This biweekly column is sponsored by The Mather in Tysons, Virginia, a forward-thinking Life Plan Community for those 62 and better.
Thanksgiving may be a month away, but every day is a good day to focus on feeling thankful. That’s because concentrating on feelings of gratitude helps you feel happier and more positive in the short and long term.
“Multiple research studies have examined the benefits of a simple gratitude practice,” says Jennifer Smith, PhD, AVP and director of research at Mather Institute. The Institute is the research arm of Mather, a not-for-profit organization with three senior living communities that plans to open The Mather, a Life Plan Community for those 62 and better, in Tysons in early 2024. The Institute is an award-winning resource for research and information about wellness, aging, trends in senior living, and successful aging service innovations.
“Gratitude can help us feel more connected to others, increase positive emotions, and reduce negative thoughts,” says Dr. Smith. “And emphasizing the positive can create more positivity.”
The Gratitude-Happiness Link
Many studies have linked higher levels of gratitude to more happiness and satisfaction with life; in other words, it seems the more one feels gratitude, the happier and more satisfied one feels in general. One study that earned an Innovative Research on Aging Award from Mather Institute points out that older adults consistently report the highest levels of gratitude, compared to middle-age and younger adults. That link between level of gratitude and overall life satisfaction does not change with age, which means those over age 60 have a “happiness advantage” due to their high levels of gratitude.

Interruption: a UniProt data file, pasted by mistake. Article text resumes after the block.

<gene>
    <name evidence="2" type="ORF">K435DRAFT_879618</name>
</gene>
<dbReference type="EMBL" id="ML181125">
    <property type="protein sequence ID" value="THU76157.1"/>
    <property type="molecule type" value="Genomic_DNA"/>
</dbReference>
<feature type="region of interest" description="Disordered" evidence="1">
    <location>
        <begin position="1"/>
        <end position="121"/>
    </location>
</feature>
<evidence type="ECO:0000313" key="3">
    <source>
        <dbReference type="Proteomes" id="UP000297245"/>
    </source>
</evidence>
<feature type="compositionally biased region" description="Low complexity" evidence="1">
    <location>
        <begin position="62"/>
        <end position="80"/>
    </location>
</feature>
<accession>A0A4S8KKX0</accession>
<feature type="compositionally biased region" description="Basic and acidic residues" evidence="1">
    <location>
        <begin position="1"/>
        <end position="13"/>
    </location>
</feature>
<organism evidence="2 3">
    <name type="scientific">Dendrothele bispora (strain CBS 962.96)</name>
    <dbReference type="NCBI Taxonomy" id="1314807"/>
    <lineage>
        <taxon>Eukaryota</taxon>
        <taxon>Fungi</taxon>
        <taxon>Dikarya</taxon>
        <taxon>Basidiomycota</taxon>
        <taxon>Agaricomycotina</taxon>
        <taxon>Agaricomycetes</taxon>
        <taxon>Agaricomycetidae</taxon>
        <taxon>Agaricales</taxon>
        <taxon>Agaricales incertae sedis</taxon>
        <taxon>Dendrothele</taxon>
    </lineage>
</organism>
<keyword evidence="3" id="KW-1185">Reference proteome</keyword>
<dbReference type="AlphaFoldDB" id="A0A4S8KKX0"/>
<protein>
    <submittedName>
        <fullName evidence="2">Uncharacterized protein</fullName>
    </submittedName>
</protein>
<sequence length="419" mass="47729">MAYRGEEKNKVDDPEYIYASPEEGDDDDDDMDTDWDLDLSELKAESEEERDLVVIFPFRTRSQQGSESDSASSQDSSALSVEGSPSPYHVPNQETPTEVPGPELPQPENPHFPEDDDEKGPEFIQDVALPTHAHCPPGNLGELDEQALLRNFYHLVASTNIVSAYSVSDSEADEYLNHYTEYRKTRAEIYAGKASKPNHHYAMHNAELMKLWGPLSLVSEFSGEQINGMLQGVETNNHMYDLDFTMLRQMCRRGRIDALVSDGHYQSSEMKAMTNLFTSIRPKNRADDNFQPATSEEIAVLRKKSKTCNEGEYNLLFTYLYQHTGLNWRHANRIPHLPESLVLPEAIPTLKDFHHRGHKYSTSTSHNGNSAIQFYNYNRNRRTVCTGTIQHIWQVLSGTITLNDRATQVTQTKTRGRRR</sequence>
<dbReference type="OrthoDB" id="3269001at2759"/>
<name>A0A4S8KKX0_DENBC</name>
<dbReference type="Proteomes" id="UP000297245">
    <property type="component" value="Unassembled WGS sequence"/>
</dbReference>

The good news is that you can practice gratitude at any stage of life to actually improve your happiness, positivity, and life satisfaction. One study showed that a regular habit such as daily journaling can enhance your long-term happiness by more than 10%.
Feelings of gratitude have also been shown to make us more resilient, boost optimism, increase self-esteem, and reduce depressive symptoms. Focusing your attention on the positives rather than the negatives — which is what a gratitude practice does — can actually switch your outlook for the long term.
Physical Health Benefits
Feeling grateful also carries some physical benefits. It seems obvious that feeling optimistic and generally positive would impact one’s blood pressure, and research confirms this. A study of people with hypertension who were asked to practice gratitude at least once a week showed a “significant decrease” in their blood pressure. A similar study showed that practicing gratitude can improve quality of sleep.
Give Gratitude a Try
If you want to enjoy the benefits mentioned here, try to focus on feeling grateful at least three times a week, if not daily. Here are some examples of habits you might adopt:
- Gratitude journal: Whether you use a special notebook or scrap paper, take time every day or evening to list five things you feel grateful for. Ideally, you’ll save your lists so you can look back on them over time. Reviewing them will also increase your positive feelings.